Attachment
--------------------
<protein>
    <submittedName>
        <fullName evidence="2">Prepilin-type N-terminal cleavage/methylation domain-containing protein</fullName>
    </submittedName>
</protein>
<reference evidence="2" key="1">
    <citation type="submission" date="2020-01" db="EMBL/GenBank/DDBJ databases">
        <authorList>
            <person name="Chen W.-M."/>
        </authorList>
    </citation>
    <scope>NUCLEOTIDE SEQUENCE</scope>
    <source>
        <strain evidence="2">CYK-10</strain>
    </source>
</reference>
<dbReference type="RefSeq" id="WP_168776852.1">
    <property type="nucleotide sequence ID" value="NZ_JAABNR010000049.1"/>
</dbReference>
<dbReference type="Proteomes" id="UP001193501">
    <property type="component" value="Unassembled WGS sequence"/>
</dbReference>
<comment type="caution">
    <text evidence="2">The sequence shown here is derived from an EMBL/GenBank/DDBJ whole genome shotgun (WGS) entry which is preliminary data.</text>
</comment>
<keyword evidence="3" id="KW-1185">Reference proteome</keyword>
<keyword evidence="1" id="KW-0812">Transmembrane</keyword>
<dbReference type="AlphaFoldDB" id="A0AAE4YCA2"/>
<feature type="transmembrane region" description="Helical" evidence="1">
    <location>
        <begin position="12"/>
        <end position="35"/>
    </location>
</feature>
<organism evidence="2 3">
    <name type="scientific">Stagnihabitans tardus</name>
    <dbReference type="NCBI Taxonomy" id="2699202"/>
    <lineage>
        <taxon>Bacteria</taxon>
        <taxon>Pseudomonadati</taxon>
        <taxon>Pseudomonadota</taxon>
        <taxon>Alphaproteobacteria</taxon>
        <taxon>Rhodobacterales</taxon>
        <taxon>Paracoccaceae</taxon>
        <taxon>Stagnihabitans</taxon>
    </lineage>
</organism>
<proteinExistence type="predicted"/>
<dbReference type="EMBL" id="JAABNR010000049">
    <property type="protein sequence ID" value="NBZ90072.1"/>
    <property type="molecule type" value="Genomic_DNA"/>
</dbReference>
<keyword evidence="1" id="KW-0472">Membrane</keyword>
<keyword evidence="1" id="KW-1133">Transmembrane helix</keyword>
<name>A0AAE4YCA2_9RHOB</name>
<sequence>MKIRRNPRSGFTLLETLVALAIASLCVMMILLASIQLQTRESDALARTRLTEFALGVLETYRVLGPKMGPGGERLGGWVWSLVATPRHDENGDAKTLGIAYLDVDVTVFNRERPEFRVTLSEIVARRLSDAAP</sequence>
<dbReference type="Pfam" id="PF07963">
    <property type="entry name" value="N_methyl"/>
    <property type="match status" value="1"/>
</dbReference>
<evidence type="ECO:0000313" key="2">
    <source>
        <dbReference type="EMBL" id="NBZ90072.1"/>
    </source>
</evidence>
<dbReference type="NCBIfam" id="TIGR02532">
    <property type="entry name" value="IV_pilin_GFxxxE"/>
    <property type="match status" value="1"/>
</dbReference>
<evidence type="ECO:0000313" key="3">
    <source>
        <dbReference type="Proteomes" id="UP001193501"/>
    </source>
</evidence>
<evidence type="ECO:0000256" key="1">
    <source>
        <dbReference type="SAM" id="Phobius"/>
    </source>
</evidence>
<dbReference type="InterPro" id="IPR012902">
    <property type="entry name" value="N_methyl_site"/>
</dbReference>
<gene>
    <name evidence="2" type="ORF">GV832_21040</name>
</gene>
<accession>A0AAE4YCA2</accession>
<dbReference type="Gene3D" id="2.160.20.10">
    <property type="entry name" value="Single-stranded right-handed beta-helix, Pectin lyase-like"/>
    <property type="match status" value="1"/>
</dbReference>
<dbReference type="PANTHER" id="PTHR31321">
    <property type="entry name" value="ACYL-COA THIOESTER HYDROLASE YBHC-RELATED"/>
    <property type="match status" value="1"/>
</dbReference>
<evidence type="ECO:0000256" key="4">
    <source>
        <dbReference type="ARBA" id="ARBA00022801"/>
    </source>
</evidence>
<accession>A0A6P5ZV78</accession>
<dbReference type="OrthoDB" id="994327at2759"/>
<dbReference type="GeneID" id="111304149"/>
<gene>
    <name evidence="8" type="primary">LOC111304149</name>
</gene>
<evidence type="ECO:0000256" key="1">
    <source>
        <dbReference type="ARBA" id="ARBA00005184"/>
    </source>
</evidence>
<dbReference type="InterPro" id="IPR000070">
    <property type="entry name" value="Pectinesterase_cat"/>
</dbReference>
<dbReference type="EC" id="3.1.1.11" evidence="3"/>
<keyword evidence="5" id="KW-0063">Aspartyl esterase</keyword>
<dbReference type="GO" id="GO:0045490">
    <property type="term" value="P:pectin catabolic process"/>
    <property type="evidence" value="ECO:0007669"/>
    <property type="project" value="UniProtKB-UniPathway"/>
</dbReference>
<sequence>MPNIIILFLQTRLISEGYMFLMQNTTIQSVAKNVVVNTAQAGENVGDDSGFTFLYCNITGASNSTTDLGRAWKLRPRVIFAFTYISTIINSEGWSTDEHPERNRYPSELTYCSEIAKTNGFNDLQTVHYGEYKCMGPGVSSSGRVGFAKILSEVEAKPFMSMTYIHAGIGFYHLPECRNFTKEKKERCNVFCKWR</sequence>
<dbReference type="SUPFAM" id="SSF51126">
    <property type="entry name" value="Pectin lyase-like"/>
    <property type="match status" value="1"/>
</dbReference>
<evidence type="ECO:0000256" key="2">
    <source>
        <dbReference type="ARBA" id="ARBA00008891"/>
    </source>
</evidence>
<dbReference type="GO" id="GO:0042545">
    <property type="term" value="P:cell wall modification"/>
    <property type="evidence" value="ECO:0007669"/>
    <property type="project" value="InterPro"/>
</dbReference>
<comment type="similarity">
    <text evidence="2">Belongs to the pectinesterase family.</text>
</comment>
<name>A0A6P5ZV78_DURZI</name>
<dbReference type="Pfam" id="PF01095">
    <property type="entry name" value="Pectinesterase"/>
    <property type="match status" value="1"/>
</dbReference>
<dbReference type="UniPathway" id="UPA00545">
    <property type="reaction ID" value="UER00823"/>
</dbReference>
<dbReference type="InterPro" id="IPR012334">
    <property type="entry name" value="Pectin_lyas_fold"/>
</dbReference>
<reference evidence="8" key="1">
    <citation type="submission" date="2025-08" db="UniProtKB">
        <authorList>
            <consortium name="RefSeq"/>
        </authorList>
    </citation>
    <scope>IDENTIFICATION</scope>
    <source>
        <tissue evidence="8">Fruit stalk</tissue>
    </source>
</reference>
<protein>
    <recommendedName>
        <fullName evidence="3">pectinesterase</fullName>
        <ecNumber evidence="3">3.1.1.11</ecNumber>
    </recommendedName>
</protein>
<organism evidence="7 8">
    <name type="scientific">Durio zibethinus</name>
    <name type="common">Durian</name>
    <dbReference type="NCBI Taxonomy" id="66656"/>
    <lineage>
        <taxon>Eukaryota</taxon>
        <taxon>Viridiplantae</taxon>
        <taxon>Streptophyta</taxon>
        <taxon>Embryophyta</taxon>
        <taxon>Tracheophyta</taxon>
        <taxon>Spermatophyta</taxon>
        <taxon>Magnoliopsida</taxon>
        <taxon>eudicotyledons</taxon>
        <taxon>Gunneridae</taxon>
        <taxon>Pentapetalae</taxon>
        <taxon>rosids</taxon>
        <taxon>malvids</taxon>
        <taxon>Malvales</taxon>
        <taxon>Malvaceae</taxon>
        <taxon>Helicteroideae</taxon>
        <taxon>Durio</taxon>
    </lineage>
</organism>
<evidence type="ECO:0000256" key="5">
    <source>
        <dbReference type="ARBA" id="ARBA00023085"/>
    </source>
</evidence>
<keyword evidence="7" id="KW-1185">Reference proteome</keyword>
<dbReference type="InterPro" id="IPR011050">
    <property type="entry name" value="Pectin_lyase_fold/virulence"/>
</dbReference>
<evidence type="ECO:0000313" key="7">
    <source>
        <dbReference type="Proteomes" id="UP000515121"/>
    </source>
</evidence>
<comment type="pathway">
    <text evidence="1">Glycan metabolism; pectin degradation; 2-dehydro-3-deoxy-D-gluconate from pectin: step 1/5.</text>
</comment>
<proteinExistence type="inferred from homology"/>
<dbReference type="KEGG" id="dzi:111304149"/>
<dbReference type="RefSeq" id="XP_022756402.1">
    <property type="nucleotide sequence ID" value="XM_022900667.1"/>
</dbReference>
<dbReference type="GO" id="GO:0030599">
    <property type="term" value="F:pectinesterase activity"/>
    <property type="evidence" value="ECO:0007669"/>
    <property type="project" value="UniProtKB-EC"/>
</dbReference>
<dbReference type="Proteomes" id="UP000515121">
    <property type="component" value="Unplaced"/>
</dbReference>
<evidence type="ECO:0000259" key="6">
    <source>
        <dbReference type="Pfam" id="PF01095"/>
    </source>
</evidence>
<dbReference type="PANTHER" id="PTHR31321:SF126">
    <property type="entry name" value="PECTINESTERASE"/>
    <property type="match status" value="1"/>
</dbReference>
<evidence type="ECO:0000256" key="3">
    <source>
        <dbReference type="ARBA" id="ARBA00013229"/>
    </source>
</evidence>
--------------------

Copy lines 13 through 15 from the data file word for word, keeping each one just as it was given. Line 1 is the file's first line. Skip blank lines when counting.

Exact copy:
    <source>
        <strain evidence="2">CYK-10</strain>
    </source>